In the zone
When operating isn't everything - it's the only thing, writes Dr Leigh Spielberg
A journalist from The New York Times recently asked Keith Richards of The Rolling Stones about performing onstage.
“I was made to do it,” he replied. “Playing live, that’s the essence of what I do. As I say to (fellow Rolling Stone) Ronnie (Wood) when we go onstage, ‘Right, now we can get some peace and quiet.’ There nobody can disturb us. We’re invulnerable.”
This is a feeling I recognise. Mind you, I’m not comparing myself to Keith Richards! But I can relate to the feeling of peace and quiet, when I do what I was “made to do”, or at least trained to do, which is to operate.
Surgery is the one time when I can shut out the rest of the world and concentrate on what I’m doing. No one bothers me, and no one considers it unreasonable of me when I refuse to discuss anything unrelated to the procedure.
When I started my current job as a vitreoretinal and cataract surgeon in the university, the nurses in the operating room would ask me questions about materials needed for tomorrow’s procedures. Or they would pick up my hospital phone when it rang, which is fine, but then would ask me if I would like to speak to the person on the phone, which I prefer not to. Interruptions have to be kept to a minimum.
As well as that, during surgery, my own mind doesn’t bother me by interrupting itself constantly. In this digitally distracted age, in which there’s always something else I could be doing, or another task I should be doing, surgery time is surgery time and nothing else. The rest of the world is, at that moment, secondary. I have no obligation to anything or anyone else. From the moment the patient is sterile draped to the moment the eye is finally patched, the eye is my only focus.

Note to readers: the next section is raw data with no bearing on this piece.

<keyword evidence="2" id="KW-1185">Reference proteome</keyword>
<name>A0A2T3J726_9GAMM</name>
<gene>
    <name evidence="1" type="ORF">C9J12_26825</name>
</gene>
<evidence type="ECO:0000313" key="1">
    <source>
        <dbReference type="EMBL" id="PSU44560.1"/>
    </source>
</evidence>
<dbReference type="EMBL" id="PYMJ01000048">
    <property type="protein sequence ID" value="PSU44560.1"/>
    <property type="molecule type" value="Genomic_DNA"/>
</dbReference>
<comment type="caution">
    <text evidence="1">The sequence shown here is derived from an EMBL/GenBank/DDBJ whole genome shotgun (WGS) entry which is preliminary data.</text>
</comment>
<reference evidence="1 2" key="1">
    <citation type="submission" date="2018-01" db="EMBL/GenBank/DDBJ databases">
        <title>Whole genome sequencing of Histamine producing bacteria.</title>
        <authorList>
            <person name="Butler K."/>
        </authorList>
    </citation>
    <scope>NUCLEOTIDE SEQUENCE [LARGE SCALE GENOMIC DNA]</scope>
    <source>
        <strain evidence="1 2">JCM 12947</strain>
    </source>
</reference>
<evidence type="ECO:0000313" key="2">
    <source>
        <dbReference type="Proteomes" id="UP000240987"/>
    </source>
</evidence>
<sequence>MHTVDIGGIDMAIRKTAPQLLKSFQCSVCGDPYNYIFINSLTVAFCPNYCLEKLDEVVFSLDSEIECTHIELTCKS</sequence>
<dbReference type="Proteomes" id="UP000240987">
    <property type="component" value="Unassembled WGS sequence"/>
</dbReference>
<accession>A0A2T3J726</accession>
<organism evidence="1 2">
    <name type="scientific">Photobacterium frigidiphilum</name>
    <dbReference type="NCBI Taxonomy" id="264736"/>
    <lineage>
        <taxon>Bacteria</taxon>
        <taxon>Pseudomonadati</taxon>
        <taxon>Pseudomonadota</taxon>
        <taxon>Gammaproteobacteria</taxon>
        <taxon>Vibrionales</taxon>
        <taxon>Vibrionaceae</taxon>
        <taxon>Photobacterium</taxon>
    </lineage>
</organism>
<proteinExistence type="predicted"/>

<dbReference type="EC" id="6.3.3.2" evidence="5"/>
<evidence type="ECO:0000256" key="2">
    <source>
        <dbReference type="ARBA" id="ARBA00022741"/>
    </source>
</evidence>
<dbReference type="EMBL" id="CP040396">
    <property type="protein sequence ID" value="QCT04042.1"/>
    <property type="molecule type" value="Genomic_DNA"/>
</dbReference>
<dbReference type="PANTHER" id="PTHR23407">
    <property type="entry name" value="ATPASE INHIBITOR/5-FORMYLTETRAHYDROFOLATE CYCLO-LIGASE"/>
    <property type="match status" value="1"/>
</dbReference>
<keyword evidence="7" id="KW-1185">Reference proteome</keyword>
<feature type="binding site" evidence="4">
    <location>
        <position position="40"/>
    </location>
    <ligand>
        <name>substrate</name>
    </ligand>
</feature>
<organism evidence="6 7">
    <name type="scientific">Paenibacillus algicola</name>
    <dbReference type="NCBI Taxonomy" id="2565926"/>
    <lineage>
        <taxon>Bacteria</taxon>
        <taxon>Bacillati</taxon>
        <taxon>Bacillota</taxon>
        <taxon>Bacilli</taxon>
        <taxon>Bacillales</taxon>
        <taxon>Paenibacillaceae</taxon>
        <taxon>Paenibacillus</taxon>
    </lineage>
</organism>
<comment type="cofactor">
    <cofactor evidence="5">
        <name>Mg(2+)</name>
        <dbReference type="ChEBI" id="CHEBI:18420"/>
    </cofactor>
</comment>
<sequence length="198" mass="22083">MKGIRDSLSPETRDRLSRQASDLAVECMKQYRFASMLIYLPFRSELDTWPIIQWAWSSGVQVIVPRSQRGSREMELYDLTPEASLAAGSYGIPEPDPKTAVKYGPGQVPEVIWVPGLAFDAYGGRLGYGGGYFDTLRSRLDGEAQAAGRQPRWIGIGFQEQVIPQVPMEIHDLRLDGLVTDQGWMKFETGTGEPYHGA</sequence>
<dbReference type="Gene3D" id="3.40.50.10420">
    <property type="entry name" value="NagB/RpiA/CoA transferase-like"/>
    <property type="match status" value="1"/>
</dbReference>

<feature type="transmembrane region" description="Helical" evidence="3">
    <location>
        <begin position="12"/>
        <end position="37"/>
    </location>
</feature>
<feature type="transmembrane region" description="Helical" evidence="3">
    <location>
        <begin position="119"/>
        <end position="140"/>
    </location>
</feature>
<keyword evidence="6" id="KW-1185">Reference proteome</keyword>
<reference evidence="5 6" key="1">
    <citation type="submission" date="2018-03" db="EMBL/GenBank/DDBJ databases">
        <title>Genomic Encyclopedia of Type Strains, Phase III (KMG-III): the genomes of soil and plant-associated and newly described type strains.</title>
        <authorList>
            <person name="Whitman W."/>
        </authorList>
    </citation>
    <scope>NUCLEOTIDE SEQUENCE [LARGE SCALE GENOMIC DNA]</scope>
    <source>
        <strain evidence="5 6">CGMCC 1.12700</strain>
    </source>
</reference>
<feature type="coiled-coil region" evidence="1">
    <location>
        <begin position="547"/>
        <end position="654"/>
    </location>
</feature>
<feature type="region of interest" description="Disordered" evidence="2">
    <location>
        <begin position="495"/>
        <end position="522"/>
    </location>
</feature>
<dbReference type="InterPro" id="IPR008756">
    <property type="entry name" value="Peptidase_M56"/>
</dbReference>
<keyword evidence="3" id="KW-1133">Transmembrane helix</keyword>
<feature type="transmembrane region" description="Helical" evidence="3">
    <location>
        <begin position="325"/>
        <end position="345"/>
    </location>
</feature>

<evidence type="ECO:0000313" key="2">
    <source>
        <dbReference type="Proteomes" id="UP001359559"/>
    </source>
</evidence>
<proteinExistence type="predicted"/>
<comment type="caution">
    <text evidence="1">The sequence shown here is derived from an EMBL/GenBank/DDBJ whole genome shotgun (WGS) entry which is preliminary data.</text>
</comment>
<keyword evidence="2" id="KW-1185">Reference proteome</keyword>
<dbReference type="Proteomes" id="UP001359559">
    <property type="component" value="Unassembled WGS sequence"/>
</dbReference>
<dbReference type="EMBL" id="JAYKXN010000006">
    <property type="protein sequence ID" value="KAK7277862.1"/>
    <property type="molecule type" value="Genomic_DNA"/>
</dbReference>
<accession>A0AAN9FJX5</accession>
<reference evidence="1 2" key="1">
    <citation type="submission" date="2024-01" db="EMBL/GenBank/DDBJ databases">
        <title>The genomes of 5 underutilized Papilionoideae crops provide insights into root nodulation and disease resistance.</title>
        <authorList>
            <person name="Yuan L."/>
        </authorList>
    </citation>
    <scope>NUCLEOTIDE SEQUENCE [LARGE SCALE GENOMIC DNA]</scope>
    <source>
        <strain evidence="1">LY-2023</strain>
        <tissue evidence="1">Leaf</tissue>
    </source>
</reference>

Concentration, confidence and perseverance
During the procedure, I only hear my assistant next to me, the radio in the distance, and the voices of my surgical mentors, repeating their advice inside my mind. This isn’t to say that operating is all Zen all the time. My mind is not transported to a meditative state while I’m struggling to peel a diabetic membrane. It’s hard work and requires a great deal of concentration, confidence and perseverance. It can be dispiriting, sometimes even depressing. Oftentimes I feel the crushing burden of a patient’s hopes upon me.
But sometimes I’m ‘in the zone’, and this might last for an entire procedure. For me, being ‘in the zone’ means existing in a mental state of focused concentration on the performance of an activity, in which I dissociate myself from distracting or irrelevant aspects of my environment.
It happens when a confluence of factors occurs, all of which are necessary but not, in themselves, sufficient. For me, what’s required is thorough preoperative preparation for the case, a good night’s rest, an unrushed morning with a good breakfast, enough caffeine to stay sharp, but not too much, so I don’t get ‘the shakes’, a low-stress operating room preparation with motivated and efficient nurses; and my assistant, an ophthalmology resident, who has taken care of the details required between the planning of the operation and its execution.
I cherish such days in the operating room, and I try to make them happen as frequently as possible. I often review the ‘Tips & Tricks’ section of my surgical journal to remind me of ways I’ve discovered to make a particular procedure go more smoothly. This might be silly, early-fellowship advice like: “Iris tissue is the vitrectome’s favourite food, so stay away!” to more advanced, subtle or nuanced tips regarding how to avoid the Argentinian flag sign in an intumescent cataract.
But I can’t continually exist in a state of splendid isolation. The mood of an operating room is an important factor in the motivation of everyone present. In order to keep our spirits up, we maintain a healthy dose of humour. My assistants know that they can occasionally act as a sort of joking cheerleader for me during particularly easy steps (“Wow, you really injected that OVD like a champ!”) or more difficult ones (“Nice ILM peeling, that was your best so far today.”)
Of course, the ultimate goal is great outcomes for the patients. All the rest is just details. A patient once asked me to pray for her.
“Why me?” I asked. “I’m just the surgeon.”
“Because your prayers are worth more than those of most others. Doctors are closer to God,” she replied.
I don’t know whether that’s true or not, but I told her I would make sure to be in the zone when I operated on her.
Dr Leigh Spielberg is a vitreoretinal and cataract surgeon at Ghent University Hospital in Belgium